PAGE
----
Sweet potato (Ipomoea batatas) is a popular herbaceous perennial vine, grown for its attractive lush foliage (ornamental Sweet potato) or its nutritious, sweet-tasting roots (edible Sweet potato). A beautiful addition to the garden and containers, its edible tubers are ranked as one of the healthiest vegetables because of their high levels of vitamins A, C, iron, potassium, and fiber.
What are Sweet Potatoes?
- Sweet potatoes belong to the morning glory family, Convolvulaceae.
- Despite their common name, Sweet potatoes are not even botanically related to regular potatoes, which are stem tubers in the nightshade family.
- Sweet potatoes are native to tropical Central and South America and have been cultivated for at least 5,000 years.
- Today, Sweet potatoes are cultivated in tropical and warm temperate climates worldwide. They are an essential food crop in the tropical Americas, the Caribbean, the warm Pacific islands, the East Indies, India, China, and Japan.
- Sweet potatoes are twining perennial climbers, often grown as annuals, with some cultivars valued for their edible and delicious roots.
- Leaves are usually ovate to heart-shaped and come in bright green, dark purple, chartreuse, and variegated colors. Funnel-shaped flowers, often purple (sometimes white), are produced in summer.
- Edible Sweet potatoes are the same species as the sweet potato vining plants commonly grown in gardens and containers as ornamentals.
- Tubers of the ornamental varieties are edible but are not as tasty as those of the varieties bred explicitly for food production.
- Sweet potatoes are slow-growing and require warm temperatures to develop their cylindrical tubers, which are up to 12 inches long (30 cm), and weigh up to about one pound.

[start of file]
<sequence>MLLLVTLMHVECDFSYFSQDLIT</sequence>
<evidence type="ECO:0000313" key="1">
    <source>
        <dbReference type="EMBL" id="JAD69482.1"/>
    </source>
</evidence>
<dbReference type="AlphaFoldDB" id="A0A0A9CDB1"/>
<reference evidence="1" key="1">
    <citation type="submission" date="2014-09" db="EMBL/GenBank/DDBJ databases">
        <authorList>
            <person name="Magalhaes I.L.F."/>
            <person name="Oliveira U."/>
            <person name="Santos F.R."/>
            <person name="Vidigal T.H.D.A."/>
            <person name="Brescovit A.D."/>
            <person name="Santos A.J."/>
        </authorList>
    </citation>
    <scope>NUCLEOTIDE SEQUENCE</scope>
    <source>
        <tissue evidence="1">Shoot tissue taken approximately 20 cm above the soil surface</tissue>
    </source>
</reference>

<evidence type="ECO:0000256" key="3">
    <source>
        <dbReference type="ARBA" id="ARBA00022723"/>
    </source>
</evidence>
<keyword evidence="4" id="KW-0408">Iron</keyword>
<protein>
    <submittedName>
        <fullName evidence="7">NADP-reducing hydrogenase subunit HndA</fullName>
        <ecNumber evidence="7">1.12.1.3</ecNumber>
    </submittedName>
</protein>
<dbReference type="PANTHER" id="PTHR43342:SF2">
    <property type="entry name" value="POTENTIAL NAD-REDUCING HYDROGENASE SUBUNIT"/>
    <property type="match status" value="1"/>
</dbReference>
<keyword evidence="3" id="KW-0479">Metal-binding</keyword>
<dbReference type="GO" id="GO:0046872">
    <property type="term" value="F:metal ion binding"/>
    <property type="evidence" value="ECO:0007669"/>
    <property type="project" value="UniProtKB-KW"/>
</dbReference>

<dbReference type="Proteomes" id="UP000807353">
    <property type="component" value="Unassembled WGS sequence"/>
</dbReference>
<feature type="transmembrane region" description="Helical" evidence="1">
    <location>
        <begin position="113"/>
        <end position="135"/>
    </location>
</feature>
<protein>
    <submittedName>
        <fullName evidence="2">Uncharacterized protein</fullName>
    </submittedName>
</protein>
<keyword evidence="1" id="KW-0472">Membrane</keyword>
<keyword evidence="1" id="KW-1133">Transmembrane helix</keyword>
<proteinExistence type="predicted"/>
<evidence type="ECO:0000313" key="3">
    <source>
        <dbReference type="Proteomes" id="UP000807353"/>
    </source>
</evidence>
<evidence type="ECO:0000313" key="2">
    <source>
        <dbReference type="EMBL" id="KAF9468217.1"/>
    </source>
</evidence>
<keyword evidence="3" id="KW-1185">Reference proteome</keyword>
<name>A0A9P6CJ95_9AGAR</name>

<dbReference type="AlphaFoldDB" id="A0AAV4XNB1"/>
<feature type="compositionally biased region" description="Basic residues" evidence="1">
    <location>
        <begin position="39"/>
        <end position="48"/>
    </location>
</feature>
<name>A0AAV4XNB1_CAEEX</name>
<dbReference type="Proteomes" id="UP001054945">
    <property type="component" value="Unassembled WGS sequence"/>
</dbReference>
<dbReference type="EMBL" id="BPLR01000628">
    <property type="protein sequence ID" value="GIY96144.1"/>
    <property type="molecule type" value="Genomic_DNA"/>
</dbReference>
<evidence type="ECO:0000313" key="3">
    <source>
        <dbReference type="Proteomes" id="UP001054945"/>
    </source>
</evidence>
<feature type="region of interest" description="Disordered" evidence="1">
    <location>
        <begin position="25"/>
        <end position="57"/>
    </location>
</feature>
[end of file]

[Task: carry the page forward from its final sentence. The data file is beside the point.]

- Sweet potato plants come back every year if you live in a warmer growing zone (USDA zones 9 through 11).
- There are hundreds of varieties of Sweet potatoes. Some have white or cream-colored flesh. Others are yellow, red, or purple.
- In some parts of North America, Sweet potatoes are called yams. However, this is a misnomer since yams belong to a different species.
- Popular Sweet potato cultivars include Beauregard, Centennial, Jewel, and Vardaman.
Health Benefits of Sweet Potatoes
- While Sweet potatoes make a colorful and flavorful addition to various dishes, they also provide health benefits.
- Sweet potatoes are low in calories but are rich in vitamins and minerals.
- Vitamin A: one serving (100 g) provides 380% of your daily needs. This vitamin is essential for your eyes, immune system, heart, and kidneys.
- Vitamin C: one serving (100 g) provides 33% of your daily needs. Vitamin C strengthens the immune system.
- Potassium: one serving (100 g) provides 14% of your daily needs. Potassium is important for blood pressure control and may help reduce your risk of heart disease.
- Sweet potatoes also contain a good amount of iron, potassium, and fiber.
- Carotenoids might lower your risk for cancer.
- Sweet potatoes can decrease your LDL or bad cholesterol and reduce the risks of heart disease.
- Note: Sweet potatoes are high in carbohydrates. When baked, roasted, or fried, their glycemic index can be increased, causing your blood sugar to spike. Talk to your doctor or a dietitian if you have type 2 diabetes.
- Nutrition Facts (per 100 grams): 90 calories, 21 grams carbs, 2 grams protein, 0 grams fat, 3 grams fiber.
Cooking with Sweet Potatoes
- Sweet potatoes have a sugary-sweet flavor with earthy undertones and hints of nuttiness.
- Sweet potatoes are versatile and can be baked, roasted, steamed, boiled, simmered, or fried.
- They can be served as a whole or mashed – just like regular potatoes.